Songs of subterranean AOR, with guitars tripping the light fantastic.
Martin Aston 2012-09-03
Moore has released between 400 and 500 – no one really knows – cassette and CD-R albums. This, amazingly, doesn’t quite equal the prowess of his dad, Nashville session veteran Bob Moore, whose CV includes Elvis Presley and Roy Orbison.
Stevie’s talents are more, ah, eccentric (check his Wikipedia photo, a front-combed grey explosion). One reviewer bore witness to “an outrageous collection of musical brain spewage," though this one-man-band (he plays guitar, bass, keyboards and percussion) is probably a lot more proficient than you or I.
Cherry Red has released two compilations before, but this collection (from Tim Burgess’ O Genesis label) comes on the back of this year’s Record Store Day single: Moore covered The Vaccines’ Post Break-Up Sex, they in turn covered Why Should I Love You?, a neat slice of surf-power-pop included here.
It’s one of the tidier ditties, alongside the Casio chug of Dutch Me and the broody, oddly moving Big Mistake. But even when he’s tidy, there is a sense of something wobbly, something not quite right, as if Moore was recording after 48 hours of no sleep.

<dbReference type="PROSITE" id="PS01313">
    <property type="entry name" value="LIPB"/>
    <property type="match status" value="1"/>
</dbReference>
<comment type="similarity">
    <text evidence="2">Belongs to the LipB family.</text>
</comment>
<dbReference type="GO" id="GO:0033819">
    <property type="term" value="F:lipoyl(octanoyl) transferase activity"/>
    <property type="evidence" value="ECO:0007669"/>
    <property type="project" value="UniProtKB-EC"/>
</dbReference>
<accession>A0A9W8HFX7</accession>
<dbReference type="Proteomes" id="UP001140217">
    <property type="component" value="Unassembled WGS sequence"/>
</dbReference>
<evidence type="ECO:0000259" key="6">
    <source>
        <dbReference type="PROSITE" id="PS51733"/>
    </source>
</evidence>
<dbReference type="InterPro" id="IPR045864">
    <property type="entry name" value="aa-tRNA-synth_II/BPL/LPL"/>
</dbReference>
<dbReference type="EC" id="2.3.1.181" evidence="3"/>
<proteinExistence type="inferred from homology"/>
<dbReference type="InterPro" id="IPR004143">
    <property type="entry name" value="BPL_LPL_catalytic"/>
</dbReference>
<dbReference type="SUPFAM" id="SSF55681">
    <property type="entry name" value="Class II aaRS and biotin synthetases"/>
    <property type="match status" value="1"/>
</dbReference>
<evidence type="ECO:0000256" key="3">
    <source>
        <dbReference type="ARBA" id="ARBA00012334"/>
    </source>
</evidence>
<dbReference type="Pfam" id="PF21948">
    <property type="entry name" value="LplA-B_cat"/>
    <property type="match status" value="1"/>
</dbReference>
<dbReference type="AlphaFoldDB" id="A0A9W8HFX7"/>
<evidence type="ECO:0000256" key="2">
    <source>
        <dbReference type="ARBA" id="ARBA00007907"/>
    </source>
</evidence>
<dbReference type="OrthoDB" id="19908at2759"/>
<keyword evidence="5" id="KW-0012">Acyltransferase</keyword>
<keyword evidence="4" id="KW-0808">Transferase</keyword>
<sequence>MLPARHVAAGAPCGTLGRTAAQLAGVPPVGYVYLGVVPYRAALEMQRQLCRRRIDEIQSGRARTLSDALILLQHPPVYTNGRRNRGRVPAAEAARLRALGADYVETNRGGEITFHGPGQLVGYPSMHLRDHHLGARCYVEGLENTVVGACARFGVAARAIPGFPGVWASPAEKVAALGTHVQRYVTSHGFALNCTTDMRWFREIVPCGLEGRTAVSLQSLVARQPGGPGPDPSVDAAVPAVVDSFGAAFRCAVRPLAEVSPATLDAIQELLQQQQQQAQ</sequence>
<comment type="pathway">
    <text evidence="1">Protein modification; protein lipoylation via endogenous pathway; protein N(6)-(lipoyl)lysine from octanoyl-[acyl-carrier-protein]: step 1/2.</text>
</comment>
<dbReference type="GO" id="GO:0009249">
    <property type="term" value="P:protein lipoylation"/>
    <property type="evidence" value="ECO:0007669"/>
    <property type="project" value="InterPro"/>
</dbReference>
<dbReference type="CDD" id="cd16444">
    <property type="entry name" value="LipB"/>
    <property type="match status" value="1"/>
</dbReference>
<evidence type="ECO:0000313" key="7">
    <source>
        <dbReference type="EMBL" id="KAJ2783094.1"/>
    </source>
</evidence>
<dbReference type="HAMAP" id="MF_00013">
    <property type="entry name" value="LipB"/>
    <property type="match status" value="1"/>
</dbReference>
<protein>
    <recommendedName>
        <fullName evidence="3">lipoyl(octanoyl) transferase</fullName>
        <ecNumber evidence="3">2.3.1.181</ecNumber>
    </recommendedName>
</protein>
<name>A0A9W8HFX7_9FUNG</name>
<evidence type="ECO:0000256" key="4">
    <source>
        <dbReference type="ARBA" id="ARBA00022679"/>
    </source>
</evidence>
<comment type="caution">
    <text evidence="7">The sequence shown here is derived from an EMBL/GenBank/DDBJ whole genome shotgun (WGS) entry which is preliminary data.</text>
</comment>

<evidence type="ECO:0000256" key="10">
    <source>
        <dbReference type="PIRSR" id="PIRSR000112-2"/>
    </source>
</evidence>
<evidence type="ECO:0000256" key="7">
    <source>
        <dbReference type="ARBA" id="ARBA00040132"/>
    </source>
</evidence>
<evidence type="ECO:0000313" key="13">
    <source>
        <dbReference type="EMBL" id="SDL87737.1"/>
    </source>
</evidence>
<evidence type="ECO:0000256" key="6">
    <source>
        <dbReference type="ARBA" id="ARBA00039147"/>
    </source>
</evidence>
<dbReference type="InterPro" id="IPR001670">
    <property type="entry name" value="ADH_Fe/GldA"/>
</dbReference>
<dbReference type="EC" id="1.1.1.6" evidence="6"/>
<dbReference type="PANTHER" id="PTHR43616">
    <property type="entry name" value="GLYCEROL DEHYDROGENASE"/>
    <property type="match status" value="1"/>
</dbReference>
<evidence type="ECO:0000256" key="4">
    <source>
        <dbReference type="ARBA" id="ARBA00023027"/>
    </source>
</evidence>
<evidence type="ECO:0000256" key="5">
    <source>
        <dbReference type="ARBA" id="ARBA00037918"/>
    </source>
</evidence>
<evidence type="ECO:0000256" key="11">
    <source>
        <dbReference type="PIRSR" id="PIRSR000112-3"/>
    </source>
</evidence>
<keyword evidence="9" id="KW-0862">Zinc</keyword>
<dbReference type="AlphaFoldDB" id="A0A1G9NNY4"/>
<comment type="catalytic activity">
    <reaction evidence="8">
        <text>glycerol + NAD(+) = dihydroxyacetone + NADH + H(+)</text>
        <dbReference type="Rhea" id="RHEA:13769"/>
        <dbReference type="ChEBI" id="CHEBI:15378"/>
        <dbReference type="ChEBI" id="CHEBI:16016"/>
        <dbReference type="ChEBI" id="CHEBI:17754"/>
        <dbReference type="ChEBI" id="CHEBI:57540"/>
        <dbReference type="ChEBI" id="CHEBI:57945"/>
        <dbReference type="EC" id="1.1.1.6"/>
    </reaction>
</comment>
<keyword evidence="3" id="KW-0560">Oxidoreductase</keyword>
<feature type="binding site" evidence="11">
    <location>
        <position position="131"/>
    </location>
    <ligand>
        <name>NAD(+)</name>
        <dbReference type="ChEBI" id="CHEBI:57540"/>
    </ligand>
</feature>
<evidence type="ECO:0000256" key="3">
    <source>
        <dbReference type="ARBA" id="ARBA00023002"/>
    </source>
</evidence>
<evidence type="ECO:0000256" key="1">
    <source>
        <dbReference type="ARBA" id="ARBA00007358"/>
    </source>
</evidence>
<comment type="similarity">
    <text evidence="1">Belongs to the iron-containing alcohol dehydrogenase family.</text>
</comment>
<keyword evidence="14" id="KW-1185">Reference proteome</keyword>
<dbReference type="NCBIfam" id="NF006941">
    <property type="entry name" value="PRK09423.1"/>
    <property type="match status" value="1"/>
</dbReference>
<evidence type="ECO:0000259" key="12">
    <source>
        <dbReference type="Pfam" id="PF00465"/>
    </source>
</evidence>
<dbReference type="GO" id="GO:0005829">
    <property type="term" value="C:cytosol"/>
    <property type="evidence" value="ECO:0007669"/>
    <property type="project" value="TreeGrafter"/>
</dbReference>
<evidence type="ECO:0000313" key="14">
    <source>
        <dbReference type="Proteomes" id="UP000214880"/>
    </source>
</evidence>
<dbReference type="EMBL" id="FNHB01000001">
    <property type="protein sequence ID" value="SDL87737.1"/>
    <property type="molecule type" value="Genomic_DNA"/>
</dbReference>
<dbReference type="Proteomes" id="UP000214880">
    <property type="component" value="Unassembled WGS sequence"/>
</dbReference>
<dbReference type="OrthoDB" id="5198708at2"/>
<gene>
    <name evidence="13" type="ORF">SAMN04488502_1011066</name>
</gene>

Here Comes the Summer Again, for example, nails what David Quantick’s sleeve-notes describe as George Harrison channelling Beck, Cheap Trick remembering a Residents song once heard on a strange radio, or a Beach Boys’ John Peel session. All are valid comparisons. Pop Music is well titled, with blended horns, but it’s a bit Syd Barrett-y and the guitar solo is bendy. Little Man’s chord progressions feel very ELO, but would Olivia Newton-John want to sing it?
Moore’s favourite default position is a style of subterranean AOR, with guitars flanging and tripping the light fantastic. On a very lo-fi budget. So God bless the person who had to cherry pick these 14 tracks. Lo Fi High Fives all round. Meanwhile, his Wikipedia page says Moore has plans for more recording projects. Stevie, you surprise us.